Newspaper article The Christian Science Monitor

Letters

Newspaper article The Christian Science Monitor

Letters

Article excerpt

Harassment Charges Are No Surprise

Is is difficult to fathom why Army brass could not have anticipated the rash of sexual assault and harassment charges as reported in "New Army Sex-Abuse Charges Highlight Counseling Needs," Feb. 5. Any command and control organization with a vertical hierarchy of rank should realize the potential for abuse, particularly when those in command are male and those being trained are female.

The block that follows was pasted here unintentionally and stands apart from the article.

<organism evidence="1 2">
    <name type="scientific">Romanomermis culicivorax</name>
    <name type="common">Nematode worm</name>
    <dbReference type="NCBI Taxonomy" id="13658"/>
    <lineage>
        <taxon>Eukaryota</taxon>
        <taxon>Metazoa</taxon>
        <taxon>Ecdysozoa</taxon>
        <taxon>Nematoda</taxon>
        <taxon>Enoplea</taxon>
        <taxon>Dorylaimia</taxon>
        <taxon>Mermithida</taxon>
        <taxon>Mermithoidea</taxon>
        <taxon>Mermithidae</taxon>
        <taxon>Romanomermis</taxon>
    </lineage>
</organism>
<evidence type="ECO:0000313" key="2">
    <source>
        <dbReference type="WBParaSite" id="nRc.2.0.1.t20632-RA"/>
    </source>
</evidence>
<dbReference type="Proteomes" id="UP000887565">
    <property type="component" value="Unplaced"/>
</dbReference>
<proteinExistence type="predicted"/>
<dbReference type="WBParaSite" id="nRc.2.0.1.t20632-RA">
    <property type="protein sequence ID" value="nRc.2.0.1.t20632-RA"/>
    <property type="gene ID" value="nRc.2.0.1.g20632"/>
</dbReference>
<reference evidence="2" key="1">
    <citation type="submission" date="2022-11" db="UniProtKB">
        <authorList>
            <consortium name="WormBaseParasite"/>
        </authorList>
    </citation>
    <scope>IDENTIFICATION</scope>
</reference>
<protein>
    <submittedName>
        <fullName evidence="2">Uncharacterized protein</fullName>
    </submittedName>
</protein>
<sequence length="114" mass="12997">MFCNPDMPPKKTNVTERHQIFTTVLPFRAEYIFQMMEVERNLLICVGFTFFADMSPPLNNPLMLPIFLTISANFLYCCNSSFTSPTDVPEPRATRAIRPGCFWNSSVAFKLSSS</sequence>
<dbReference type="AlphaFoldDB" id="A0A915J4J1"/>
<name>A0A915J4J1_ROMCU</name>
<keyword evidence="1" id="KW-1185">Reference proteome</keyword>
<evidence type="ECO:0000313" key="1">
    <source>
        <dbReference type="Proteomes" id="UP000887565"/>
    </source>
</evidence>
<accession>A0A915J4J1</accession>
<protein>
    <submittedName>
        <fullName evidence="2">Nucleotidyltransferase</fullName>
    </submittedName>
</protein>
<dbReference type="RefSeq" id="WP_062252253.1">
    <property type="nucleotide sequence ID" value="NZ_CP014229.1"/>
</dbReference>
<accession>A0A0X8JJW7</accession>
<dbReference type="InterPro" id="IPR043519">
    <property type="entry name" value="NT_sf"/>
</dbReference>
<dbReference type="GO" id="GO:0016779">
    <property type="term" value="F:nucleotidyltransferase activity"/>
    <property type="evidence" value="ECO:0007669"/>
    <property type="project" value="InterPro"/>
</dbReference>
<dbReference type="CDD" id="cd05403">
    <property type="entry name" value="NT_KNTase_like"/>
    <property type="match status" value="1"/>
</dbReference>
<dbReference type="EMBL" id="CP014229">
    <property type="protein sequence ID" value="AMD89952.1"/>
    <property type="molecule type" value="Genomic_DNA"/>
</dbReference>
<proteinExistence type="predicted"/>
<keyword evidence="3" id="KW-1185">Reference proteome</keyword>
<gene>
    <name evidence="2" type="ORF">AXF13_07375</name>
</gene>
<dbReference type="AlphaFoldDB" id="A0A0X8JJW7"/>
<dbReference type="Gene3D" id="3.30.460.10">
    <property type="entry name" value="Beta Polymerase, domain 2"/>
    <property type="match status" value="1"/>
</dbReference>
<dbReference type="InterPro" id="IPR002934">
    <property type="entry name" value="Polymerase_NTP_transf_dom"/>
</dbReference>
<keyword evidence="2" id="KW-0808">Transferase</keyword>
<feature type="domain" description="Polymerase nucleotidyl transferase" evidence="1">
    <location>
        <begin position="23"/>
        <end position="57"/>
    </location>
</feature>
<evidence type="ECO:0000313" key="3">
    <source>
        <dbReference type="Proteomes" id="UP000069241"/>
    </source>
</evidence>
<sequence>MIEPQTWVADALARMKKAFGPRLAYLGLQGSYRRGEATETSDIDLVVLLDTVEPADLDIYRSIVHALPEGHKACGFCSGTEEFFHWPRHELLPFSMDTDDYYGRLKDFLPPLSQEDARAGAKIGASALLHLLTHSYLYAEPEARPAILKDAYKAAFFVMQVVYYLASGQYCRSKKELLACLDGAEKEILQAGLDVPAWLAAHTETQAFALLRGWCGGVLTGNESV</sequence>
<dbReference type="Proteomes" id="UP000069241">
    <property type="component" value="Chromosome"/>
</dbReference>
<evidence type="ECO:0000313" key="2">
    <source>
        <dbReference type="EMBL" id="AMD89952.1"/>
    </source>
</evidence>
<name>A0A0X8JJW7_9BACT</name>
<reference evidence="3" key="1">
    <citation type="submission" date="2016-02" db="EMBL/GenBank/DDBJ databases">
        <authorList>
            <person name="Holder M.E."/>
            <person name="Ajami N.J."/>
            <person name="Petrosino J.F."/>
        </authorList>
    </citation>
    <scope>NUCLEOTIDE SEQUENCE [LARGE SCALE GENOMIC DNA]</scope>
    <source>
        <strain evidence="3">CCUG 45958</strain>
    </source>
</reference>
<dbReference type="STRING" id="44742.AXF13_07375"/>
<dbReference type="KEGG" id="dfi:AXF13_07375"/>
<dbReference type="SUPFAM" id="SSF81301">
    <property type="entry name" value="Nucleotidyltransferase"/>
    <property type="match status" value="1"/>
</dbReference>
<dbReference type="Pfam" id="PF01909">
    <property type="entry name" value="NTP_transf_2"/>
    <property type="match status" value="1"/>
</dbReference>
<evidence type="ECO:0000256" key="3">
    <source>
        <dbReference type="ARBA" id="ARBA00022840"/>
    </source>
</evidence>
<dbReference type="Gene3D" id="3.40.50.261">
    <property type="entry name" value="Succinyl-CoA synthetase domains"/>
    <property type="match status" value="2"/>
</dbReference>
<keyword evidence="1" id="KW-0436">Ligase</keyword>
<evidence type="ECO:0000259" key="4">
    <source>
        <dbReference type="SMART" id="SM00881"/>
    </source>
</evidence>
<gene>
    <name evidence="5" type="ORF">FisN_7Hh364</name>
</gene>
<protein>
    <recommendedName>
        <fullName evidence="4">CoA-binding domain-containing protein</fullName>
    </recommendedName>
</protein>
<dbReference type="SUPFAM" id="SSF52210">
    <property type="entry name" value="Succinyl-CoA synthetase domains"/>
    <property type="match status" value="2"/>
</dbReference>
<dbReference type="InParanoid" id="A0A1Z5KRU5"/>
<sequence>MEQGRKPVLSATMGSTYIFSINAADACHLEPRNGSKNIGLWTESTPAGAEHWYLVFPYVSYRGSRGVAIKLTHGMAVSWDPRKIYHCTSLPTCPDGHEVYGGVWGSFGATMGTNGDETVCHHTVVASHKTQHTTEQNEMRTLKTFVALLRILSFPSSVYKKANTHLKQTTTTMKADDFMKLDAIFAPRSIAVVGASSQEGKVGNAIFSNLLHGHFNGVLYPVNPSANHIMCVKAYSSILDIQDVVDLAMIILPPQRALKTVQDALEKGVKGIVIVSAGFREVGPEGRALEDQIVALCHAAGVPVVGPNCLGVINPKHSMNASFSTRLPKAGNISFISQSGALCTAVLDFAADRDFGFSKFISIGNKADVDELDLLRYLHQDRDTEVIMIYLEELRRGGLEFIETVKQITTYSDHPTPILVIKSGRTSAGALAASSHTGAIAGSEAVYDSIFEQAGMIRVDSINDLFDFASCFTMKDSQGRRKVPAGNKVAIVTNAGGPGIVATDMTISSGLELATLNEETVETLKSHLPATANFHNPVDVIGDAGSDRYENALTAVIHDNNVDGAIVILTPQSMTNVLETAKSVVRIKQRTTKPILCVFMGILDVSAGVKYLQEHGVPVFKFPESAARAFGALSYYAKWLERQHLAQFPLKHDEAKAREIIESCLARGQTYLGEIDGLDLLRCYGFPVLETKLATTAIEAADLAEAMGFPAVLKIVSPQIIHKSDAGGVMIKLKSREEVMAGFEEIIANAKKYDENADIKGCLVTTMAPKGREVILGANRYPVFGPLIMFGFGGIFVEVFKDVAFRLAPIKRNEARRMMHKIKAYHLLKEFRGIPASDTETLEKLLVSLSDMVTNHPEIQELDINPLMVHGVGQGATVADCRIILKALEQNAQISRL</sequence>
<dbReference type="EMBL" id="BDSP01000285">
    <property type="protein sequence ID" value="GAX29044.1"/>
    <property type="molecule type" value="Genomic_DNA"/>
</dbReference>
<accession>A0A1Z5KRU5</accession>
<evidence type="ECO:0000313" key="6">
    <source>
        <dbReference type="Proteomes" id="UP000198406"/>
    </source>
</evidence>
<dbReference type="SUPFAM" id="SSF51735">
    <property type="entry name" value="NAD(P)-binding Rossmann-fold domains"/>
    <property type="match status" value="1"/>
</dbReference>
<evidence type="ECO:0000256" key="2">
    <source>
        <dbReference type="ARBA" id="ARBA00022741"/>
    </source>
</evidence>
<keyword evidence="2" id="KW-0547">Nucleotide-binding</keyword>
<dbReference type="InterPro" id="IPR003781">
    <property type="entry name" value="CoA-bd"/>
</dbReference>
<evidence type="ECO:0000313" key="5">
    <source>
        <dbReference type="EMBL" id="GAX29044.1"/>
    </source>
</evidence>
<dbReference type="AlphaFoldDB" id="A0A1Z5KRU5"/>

It now turns out that the Veterans Affairs Department has already counseled 15,000 victims over the past three years. This should have raised a red flag. If senior officers ignored these warning signs or dismissed them as insignificant, they should be reprimanded or retired. Counseling and hot lines should be set up before there is a scandal, and results of such efforts should be monitored by those in command. The answer is not to separate women from men in their combat training but to anticipate problems and act accordingly. George A. Dean Southport, Conn. Conscientious objectors Thank you for the coverage in "Hazing Rituals in Military are Common - and Abusive," Feb 11. The article incorrectly says the Central Committee for Conscientious Objectors (CCCO) is based in San Francisco. CCCO was founded in 1948 in Philadelphia. The San Francisco office was founded in 1967. In 1995, CCCO in Philadelphia and CCCO-Western Region in San Francisco merged to form one group with two regional offices. The GI Advocacy program is based in Philadelphia. Many CCCO supporters are still confused by the merge. Many of them also read the Monitor and might be dismayed to see our San Francisco office credited with founding CCCO. Susan C. King San Francisco CCCO Slavery in Mauritania exists The article, "Where African Slavery Still Exists in the Eyes of Many," Feb. 13, confirms - and yet trivializes - the existence of human bondage there. The Africans interviewed say that thousands of slaves work for Arabo-Berber masters, and that masters forbid slave children to go to school, decide who slaves may marry, and inherit slaves's belongings. …

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